It wasn't that many years ago when East Liverpool, Ohio, served as the nation's pottery capital with more than four dozen pottery factories, employing much of the town's population. Increased foreign competition from China and other countries, however, decimated the industry, taking the area's economy with it.
Right before the Great Recession of 2008, Sacramento businessman Doug Stabler had a dream -- to sell as many deeply discounted Chinese-made all-terrain vehicles (ATVs), motorcycles and scooters to Americans who didn't recognize their brand names as possible. He succeeded in the face of daunting odds, unfortunately.
The U.S.-Mexico border town of Nogales, Ariz., used to be a major tourist destination for northern Mexican consumers seeking American-made clothing and appliances until NAFTA changed everything. The town's major department stores, which also attracted U.S. tourists on their way south of the border, have given way to less tourist-friendly warehouses dotting the town's downtown.
Europe's debt crisis doesn't seem to have slowed down the China's exports in May, growing at twice the clip that economists predicted. The world's second-largest economy continues to move along as the nation's bank cut interest rates to stimulate investment and consumer spending.
Blind legal activist Chen Guancheng's former neighbors in the northeastern Chinese village where he used to dwell still cower in fear of reprisals from Chinese authorities but have begun to allow foreign reporters in their homes as long as they aren't named.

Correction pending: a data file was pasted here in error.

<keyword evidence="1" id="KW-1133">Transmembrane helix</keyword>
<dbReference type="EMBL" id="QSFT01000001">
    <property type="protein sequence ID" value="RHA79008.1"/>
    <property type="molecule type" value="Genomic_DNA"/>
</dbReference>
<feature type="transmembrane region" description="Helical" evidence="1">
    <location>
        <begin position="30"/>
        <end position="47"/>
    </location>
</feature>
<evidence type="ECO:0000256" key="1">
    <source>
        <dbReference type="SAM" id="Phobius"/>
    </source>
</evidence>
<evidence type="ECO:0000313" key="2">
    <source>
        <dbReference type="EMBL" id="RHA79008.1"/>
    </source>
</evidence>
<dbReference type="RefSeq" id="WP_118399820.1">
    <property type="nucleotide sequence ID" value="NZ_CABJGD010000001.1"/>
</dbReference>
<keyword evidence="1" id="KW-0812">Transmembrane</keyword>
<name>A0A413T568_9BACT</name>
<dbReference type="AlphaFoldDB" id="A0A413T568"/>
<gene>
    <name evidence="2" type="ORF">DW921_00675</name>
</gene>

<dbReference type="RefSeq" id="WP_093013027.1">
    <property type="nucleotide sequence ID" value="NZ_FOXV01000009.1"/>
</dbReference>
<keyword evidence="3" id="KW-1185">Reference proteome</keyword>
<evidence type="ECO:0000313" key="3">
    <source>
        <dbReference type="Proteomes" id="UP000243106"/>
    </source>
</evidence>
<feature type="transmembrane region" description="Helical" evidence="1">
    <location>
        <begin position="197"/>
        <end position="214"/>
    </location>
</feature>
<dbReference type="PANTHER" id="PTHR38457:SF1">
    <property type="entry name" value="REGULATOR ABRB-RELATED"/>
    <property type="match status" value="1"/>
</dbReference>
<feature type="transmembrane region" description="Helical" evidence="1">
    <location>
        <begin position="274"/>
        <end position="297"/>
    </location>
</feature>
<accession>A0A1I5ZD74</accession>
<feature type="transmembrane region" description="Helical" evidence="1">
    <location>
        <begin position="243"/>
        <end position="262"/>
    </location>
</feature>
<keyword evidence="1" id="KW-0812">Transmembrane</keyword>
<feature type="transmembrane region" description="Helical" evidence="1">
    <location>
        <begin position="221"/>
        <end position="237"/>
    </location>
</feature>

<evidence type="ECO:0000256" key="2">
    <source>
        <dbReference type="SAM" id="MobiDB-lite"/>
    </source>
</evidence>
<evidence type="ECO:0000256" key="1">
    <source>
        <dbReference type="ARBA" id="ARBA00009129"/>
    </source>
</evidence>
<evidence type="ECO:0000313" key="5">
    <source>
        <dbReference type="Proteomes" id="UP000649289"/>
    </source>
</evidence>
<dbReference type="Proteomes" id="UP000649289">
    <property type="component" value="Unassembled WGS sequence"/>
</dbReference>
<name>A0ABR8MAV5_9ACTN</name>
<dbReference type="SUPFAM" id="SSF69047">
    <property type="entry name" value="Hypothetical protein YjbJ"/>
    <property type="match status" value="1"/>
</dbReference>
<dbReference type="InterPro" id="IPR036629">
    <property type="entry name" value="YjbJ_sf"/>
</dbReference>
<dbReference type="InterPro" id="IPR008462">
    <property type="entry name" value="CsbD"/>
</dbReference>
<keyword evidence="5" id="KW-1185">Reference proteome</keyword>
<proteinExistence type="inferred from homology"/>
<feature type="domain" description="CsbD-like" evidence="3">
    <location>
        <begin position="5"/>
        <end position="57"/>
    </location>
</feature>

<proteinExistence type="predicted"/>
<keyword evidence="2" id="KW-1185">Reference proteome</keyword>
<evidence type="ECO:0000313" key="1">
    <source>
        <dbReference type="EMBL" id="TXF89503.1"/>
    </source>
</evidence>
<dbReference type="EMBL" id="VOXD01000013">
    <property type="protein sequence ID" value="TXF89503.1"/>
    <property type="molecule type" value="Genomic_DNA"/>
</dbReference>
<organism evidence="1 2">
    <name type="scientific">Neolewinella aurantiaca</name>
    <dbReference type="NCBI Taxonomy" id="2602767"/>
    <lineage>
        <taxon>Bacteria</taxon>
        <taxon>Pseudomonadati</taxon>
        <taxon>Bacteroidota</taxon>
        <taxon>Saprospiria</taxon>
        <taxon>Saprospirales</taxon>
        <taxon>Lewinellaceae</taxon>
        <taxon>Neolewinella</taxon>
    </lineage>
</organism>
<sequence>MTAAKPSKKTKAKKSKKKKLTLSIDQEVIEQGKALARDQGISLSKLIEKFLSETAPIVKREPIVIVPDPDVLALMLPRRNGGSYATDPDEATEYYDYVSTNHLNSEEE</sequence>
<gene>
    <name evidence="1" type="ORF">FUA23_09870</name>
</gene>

It appears that the recently implemented U.S.-South Korea free trade agreement has gone some good -- for America's ally, that is. Just a month after the pact went into effect, the United States racked up a trade deficit in April that was triple what it was in the previous month, the U.S. Commerce Department reported.
India, the world's largest democracy, seems to be getting quite undemocratic in its efforts to regulate its citizens' Internet use. It's gotten so bad that the natives seem to be getting very restless and are taking to the streets for a good-old-fashioned protest -- occurring in 18 cities across the nation today.
Back in the late 1970s, Harvard professor Ezra Vogel made waves with his best-selling book "Japan as Number One." More than 30 years later, he could easily substitute South Korea into its title, observes an American Jobs Alliance board member recently returned from a whirlwind jaunt through Asia.
In light of a sluggish economy, reduces exports and decreased investment. China moves to cut interest rates, the strongest action the nation's central bank has taken to date to fend off a looming recession that is hanging over Europe and the United States.
U.S. high-tech companies, stung by reports that they rely too heavily on overseas, mostly Chinese, labor to manufacture their products, are desperately scrambling to prove through various statistical studies that they've underwritten that they're not the bad guys and actually drive American job creation. Yada, dada, dada.
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